Whoa you guys really like Cyanotype!
So we’ve been running Cyanotype workshops at Bowerbird this weekend (November 26-27, 2016), we have our regular Cyanotype Sunday coming up next month (December 11), I’ve also run some little cyanotype workshops out at Pom Pom with CARCLEW Youth Arts this year, and we recently launched a Cyanotype Kit aimed specifically at children – our Junior Cyanotype Kit.
With all this Doing Science With Cool Kids stuff comes the inevitable question of safety – is Cyanotype safe for children to work with?
While the answer is simple, there’s a bit of misinformation out there, compounded by some assumptions. This post will go into the subject in detail.
Is Cyanotype safe for children to work with?
Yes! With appropriate adult supervision.
It is not poisonous, but it is an irritant so it can itch if it splashes on your skin in concentration. It will also irritate your eyes, so keep it out of those as well. Under normal usage it is definitely one of the safest of all of the chemical photographic processes. Is it beaten out by anthotype, which uses things like beetroot juice – but maybe you hate beetroot.
There are two chemicals involved in The Classic Cyanotype Process. This is the very same process invented by Sir John Herschel in 1842, and the chemistry hasn’t changed terribly much since then.
- Ferric Ammonium Citrate (Green) – MSDS Here, Wikipedia page here
- Potassium Ferricyanide – MSDS Here, Wikipedia page here
Note that these two MSDS are for the dry powder form of each of these chemicals. The chemistry we sell is in solution (mixed with water), specifically to remove the risk of respiratory irritation. Neither of these chemicals are carcinogens (they do not cause cancer), nor are they poisons. As mentioned, they are irritants.
Yep – in this case, the name is more alarming than the chemical. Potassium Ferricyanide contains cyanide bonded to iron. You need to expose it to extreme temperatures (300+ degrees celsius) or very harsh acids (hydrochloric acid, nitric acid) in order to split it from the iron and liberate cyanide gas. These are not situations you will encounter in your regular use of the material. Please do not make cyanotypes in a furnace, or with battery acid.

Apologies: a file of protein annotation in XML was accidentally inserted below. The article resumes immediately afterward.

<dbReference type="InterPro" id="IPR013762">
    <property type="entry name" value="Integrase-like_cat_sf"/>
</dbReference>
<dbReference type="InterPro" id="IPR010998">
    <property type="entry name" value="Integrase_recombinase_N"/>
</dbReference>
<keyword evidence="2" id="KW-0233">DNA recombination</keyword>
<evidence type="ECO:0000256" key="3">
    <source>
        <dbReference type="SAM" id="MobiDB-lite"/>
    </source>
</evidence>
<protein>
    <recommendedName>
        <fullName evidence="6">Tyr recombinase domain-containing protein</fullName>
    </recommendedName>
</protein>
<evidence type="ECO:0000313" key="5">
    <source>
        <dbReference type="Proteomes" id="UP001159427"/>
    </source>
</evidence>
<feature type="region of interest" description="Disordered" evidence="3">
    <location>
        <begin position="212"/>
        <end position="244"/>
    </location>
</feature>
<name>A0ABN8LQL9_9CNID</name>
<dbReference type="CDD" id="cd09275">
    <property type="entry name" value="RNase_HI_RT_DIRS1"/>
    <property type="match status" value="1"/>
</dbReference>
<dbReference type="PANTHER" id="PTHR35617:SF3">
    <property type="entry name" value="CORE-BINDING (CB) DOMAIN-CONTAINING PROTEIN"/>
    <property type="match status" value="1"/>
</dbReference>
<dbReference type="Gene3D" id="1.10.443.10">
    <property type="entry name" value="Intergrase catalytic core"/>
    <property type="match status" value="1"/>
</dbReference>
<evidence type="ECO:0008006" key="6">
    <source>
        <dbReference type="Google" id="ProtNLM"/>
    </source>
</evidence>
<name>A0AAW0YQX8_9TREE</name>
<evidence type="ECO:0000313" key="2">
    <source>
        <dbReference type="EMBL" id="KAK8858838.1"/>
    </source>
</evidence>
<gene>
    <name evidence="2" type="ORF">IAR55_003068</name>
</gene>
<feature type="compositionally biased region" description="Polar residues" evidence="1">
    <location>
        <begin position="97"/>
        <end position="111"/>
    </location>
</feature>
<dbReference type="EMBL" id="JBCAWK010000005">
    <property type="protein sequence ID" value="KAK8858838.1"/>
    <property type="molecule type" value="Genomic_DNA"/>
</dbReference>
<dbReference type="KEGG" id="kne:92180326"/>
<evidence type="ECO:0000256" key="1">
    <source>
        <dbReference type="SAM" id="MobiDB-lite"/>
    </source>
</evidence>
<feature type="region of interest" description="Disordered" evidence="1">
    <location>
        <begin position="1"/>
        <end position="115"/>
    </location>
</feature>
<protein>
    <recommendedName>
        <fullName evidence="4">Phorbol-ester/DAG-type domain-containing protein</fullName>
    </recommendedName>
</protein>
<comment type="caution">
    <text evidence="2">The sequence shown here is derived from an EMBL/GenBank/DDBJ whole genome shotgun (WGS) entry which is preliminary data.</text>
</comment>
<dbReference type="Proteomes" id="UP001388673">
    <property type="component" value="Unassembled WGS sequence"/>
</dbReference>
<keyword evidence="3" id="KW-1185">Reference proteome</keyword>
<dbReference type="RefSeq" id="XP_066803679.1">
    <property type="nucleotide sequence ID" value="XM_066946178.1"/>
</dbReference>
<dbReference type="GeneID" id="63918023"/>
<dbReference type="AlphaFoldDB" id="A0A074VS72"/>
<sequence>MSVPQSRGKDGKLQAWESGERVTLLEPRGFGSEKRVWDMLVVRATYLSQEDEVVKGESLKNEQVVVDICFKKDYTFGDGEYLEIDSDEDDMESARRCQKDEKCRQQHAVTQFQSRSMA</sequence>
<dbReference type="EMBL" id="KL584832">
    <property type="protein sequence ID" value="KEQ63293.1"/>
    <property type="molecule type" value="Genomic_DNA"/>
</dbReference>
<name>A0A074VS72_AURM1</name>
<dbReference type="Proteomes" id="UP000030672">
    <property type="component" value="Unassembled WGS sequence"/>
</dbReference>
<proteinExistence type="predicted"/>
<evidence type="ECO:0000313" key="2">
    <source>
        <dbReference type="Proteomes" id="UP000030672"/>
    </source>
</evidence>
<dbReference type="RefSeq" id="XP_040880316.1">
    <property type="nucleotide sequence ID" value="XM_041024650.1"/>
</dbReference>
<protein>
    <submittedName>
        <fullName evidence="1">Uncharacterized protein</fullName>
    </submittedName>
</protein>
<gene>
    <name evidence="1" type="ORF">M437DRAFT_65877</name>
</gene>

Potassium Ferricyanide will not decompose to Cyanide in the body. It will not kill you. However, your kidneys would prefer that you continue not to drink it.
What about New Cyanotype?
There is a process called New Cyanotype, or Cyanotype II, invented by General Genius & Rad Dude Mike Ware. It comes in one bottle and uses somewhat different chemistry to the ‘classic’ process. We do not make or sell this particular chemical, but it can give you a deeper blue, a shorter exposure time and is more convenient to use because you don’t have to mix two bottles together. However, it tends to make use of Potassium or Ammonium Dichromate in the formula to control image contrast, which are unfortunately known to cause cancer and are tremendously not good for the environment. We love the science, but it doesn’t suit the kind of work we do, so we don’t use it. It is perfectly safe to use in a regular darkroom environment, but when kids are involved we’d far rather use the less toxic process – besides, it means we get to talk about Herschel!
What about when the prints are finished and dry, are they dangerous?
Nope! The pigment formed during the Cyanotype Process, Prussian Blue, is obnoxiously stable. You could lick them and you would be fine. But why are you licking them? Please stop.
Has anybody ever died from Cyanotype?
Nope! 170+ years later.
Our nerd heroes, Photographers Formulary in the United States, have a very comprehensive guide to their Cyanotype Kit, with states:
“Potassium ferricyanide: In spite of the fact that this compound contains cyanide, it is not particularly toxic. The reason is that the cyanide groups are bound to the iron atom and are not free to act as a poison. The cyanide groups can be released as hydrogen cyanide gas if the potassium ferricyanide is placed in a strong acid solution; however, strong acid is not used in the cyanotype process. “
You can read more about the cyanotype process in one of our earlier blog posts here.